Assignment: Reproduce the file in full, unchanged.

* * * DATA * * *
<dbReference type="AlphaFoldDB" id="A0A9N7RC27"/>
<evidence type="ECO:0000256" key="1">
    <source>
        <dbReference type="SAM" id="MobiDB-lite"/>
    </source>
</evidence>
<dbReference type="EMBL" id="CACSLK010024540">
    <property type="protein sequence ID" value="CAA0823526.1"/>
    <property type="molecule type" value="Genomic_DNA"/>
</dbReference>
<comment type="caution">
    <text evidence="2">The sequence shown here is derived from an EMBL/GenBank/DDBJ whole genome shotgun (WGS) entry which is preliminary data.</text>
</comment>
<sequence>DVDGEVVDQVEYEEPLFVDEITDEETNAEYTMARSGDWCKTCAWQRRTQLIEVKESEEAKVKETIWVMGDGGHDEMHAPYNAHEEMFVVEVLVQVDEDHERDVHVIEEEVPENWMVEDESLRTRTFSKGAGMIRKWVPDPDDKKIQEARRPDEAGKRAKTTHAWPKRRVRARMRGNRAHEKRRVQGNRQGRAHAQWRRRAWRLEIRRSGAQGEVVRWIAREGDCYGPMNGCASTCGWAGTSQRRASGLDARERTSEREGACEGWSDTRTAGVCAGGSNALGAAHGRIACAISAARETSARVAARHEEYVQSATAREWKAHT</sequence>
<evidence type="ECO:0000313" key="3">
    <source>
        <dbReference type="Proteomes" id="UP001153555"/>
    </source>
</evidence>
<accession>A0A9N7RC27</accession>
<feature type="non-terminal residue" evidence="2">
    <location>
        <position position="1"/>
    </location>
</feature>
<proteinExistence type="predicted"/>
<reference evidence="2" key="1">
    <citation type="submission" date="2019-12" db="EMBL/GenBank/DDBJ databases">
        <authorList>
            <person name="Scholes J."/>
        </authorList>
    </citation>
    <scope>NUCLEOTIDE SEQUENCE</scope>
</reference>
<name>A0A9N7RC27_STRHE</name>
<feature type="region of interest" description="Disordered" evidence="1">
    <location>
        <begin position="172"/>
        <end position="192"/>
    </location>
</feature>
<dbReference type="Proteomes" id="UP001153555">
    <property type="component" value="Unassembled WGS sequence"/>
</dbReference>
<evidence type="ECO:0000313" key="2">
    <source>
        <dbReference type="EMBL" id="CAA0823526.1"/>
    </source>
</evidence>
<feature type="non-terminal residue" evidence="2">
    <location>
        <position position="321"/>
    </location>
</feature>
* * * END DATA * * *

<dbReference type="AlphaFoldDB" id="A0A9N7RC27"/>
<evidence type="ECO:0000256" key="1">
    <source>
        <dbReference type="SAM" id="MobiDB-lite"/>
    </source>
</evidence>
<dbReference type="EMBL" id="CACSLK010024540">
    <property type="protein sequence ID" value="CAA0823526.1"/>
    <property type="molecule type" value="Genomic_DNA"/>
</dbReference>
<comment type="caution">
    <text evidence="2">The sequence shown here is derived from an EMBL/GenBank/DDBJ whole genome shotgun (WGS) entry which is preliminary data.</text>
</comment>
<sequence>DVDGEVVDQVEYEEPLFVDEITDEETNAEYTMARSGDWCKTCAWQRRTQLIEVKESEEAKVKETIWVMGDGGHDEMHAPYNAHEEMFVVEVLVQVDEDHERDVHVIEEEVPENWMVEDESLRTRTFSKGAGMIRKWVPDPDDKKIQEARRPDEAGKRAKTTHAWPKRRVRARMRGNRAHEKRRVQGNRQGRAHAQWRRRAWRLEIRRSGAQGEVVRWIAREGDCYGPMNGCASTCGWAGTSQRRASGLDARERTSEREGACEGWSDTRTAGVCAGGSNALGAAHGRIACAISAARETSARVAARHEEYVQSATAREWKAHT</sequence>
<evidence type="ECO:0000313" key="3">
    <source>
        <dbReference type="Proteomes" id="UP001153555"/>
    </source>
</evidence>
<accession>A0A9N7RC27</accession>
<feature type="non-terminal residue" evidence="2">
    <location>
        <position position="1"/>
    </location>
</feature>
<proteinExistence type="predicted"/>
<reference evidence="2" key="1">
    <citation type="submission" date="2019-12" db="EMBL/GenBank/DDBJ databases">
        <authorList>
            <person name="Scholes J."/>
        </authorList>
    </citation>
    <scope>NUCLEOTIDE SEQUENCE</scope>
</reference>
<name>A0A9N7RC27_STRHE</name>
<feature type="region of interest" description="Disordered" evidence="1">
    <location>
        <begin position="172"/>
        <end position="192"/>
    </location>
</feature>
<dbReference type="Proteomes" id="UP001153555">
    <property type="component" value="Unassembled WGS sequence"/>
</dbReference>
<evidence type="ECO:0000313" key="2">
    <source>
        <dbReference type="EMBL" id="CAA0823526.1"/>
    </source>
</evidence>
<feature type="non-terminal residue" evidence="2">
    <location>
        <position position="321"/>
    </location>
</feature>